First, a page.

I love sweet potatoes. They’re delicious, versatile, and packed full of nutrients like fibre, potassium, and vitamin A. However, when I came across an article extolling a new line of sweet potato ingredients for their ability to create a “clean ingredient deck” I was a little skeptical.
While the company website doesn’t provide the nutritional breakdown for the sweet potato ingredients they’re touting, I think that it’s safe to say that they’re not going to be far off from similar products already available on the market. As they themselves state, “Sweet potato ingredients can thus be expected to add a “health halo” to any product featuring them”. Has nobody told them that a “health halo” is actually a bad thing. It’s the creation of the appearance of health for food products that aren’t actually all that healthy. I suppose that as long as they’re marketing to food manufacturers that it makes sense to use that sort of language, but when consumers such as myself can see it on their website it becomes less desirable. It’s like saying, “hey, we know you’re dumb and just want to be able to fool yourself into thinking that your sugary snacks are healthy, lol.”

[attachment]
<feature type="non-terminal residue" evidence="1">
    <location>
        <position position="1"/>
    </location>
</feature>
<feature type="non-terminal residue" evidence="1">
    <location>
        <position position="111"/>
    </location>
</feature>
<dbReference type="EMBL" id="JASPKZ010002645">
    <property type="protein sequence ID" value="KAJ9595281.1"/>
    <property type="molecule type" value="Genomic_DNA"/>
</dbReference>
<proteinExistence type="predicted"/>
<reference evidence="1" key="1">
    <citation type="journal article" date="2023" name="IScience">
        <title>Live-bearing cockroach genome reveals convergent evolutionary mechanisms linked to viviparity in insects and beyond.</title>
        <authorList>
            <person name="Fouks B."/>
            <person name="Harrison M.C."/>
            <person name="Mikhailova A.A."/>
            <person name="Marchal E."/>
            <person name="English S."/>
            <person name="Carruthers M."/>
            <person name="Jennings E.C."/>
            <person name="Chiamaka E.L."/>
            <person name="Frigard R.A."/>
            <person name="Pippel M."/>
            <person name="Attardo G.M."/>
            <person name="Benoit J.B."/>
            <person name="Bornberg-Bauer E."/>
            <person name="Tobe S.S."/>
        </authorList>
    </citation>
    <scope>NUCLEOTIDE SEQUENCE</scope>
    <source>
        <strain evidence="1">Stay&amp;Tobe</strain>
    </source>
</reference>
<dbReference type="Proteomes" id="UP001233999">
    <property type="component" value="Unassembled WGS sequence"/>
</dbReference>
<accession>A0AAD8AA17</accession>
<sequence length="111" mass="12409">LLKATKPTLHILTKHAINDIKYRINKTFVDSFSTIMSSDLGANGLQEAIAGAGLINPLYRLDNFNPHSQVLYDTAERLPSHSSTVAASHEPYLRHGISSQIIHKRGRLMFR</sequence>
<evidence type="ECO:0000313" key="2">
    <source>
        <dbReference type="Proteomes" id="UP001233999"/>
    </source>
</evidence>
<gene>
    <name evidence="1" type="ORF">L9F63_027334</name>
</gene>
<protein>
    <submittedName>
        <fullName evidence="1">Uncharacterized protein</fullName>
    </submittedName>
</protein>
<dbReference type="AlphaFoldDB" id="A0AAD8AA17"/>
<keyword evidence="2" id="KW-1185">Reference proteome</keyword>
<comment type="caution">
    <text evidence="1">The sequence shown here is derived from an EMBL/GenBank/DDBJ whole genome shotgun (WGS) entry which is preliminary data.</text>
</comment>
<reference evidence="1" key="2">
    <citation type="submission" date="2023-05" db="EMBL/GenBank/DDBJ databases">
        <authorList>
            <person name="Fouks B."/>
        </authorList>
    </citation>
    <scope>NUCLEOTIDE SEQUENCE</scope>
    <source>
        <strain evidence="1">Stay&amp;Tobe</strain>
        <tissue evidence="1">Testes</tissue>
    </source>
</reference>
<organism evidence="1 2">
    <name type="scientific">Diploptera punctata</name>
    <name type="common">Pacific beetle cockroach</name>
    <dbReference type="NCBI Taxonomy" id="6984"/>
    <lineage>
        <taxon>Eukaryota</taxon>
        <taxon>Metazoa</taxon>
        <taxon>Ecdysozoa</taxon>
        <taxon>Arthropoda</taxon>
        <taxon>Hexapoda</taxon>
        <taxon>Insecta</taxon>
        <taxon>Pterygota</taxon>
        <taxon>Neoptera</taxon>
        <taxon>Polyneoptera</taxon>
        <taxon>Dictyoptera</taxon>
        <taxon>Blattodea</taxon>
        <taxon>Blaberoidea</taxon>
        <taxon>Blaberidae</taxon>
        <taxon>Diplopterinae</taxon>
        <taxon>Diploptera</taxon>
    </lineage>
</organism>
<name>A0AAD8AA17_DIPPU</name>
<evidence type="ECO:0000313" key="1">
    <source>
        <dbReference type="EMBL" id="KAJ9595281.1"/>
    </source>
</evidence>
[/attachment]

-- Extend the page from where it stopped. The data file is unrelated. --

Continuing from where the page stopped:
What are the sweet potato ingredients that they’re selling? A number of sweet potato juice concentrates, sweet potato juice, dehydrated sweet potato granules, and sweet potato flour. While I’ll admit to being intrigued by the flour, let’s face it, the others are simply sugar by other names. Sweet potato juice concentrate is unlikely to have a nutrient profile differing significantly from any other syrup on the market, likewise the juice from any other juice, and the granules from any other granular sugar. It truly is a health halo to imply that one form of sugar is healthier than another simply because it’s derived from another source.
I’ll be sticking with my whole sweet potatoes so that I can get all of the nutrients and not just the sugar and a health halo.